One of the first orders of business when the Trump administration came in two years ago was rolling back some Obama-era employment law regulations. This specifically related to tech-based companies use of contractors. There was a further clarification on April 3 of this year from the Department of Labor’s Wage and Hourly Division interpreting the Fair Standards and Labor Act as it relates to workers of online virtual marketplace companies, which includes such popular companies as Lyft and Uber, whose software connects customers with contractor drivers.
Good news for businesses
The DOL’s clarification maintains the viability of these digital marketplaces, which the Obama administration believed were misclassifying employees as contractors. This enables these businesses to:
- Not pay overtime wage to contractors
- Not paying for health insurance and other benefits
- Not paying the federally mandated minimum wage (although companies must still follow local laws)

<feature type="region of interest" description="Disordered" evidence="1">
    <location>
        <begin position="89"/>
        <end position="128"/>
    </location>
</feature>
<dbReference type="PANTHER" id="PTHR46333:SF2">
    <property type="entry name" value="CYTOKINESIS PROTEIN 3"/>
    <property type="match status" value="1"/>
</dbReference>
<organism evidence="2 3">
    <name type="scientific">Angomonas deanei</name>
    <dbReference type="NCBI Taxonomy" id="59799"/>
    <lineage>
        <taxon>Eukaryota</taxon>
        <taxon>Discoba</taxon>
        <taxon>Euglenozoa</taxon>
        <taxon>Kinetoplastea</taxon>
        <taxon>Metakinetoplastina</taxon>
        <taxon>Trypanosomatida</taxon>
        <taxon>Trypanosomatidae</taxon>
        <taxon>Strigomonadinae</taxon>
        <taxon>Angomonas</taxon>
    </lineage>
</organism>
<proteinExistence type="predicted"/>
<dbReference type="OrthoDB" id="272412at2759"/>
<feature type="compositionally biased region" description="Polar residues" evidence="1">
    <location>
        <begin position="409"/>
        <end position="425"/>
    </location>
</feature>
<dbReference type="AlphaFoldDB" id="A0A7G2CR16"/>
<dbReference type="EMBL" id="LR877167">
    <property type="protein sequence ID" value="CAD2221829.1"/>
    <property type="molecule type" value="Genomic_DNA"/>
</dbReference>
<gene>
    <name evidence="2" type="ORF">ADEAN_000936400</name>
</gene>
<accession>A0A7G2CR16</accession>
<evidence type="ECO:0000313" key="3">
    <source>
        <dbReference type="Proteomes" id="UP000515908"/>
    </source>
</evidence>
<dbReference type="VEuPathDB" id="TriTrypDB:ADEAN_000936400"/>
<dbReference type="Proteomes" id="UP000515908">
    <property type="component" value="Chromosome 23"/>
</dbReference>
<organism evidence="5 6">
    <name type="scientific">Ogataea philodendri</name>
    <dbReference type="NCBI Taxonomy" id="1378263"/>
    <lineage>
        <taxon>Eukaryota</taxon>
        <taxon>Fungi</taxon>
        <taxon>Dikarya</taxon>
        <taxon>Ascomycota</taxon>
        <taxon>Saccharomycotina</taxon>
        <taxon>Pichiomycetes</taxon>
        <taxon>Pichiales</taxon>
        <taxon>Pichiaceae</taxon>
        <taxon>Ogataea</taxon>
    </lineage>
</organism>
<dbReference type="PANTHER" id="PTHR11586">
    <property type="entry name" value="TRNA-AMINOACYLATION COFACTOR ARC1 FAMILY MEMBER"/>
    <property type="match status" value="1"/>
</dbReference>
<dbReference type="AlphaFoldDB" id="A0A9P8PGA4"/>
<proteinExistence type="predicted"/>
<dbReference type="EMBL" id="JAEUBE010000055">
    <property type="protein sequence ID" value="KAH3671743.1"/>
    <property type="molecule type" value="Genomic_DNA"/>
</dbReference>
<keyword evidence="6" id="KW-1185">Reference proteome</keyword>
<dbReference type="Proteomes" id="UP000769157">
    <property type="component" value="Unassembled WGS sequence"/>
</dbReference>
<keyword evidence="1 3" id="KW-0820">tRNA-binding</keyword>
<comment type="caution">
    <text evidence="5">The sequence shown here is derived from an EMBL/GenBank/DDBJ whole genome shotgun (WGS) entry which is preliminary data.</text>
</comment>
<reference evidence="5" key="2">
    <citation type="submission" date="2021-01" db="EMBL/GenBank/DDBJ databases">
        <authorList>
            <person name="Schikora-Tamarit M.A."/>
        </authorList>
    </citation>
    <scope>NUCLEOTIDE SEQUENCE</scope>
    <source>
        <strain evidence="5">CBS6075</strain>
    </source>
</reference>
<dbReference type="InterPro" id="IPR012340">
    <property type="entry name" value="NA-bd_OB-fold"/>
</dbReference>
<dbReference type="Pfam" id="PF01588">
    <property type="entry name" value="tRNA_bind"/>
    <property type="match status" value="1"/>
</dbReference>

Good news for workers
In a recent poll by the employment platform Upwork, which focuses on serving tech-based contractors, 31% of workers are earning $75,000 or higher per year. The study also found that 73% of respondents claimed they made more as contractors than they did as fulltime employees.
Determining the right business model
Uber’s business model likely would not work (or at least would not be as successful) if they used fulltime employees and put them in company cars. Nevertheless, many businesses are struggling to attract top-notch talent to fill open contractor positions. Some began providing more perks and benefits to do this, believing that full-time employment will attract risk-averse employees.
Knowledgeable employment law attorneys can work with clients to determine the right business model for the current economic climate while also planning potential changes in the future. They can also help with compliance issues as more clarifications come from the DOL in the future.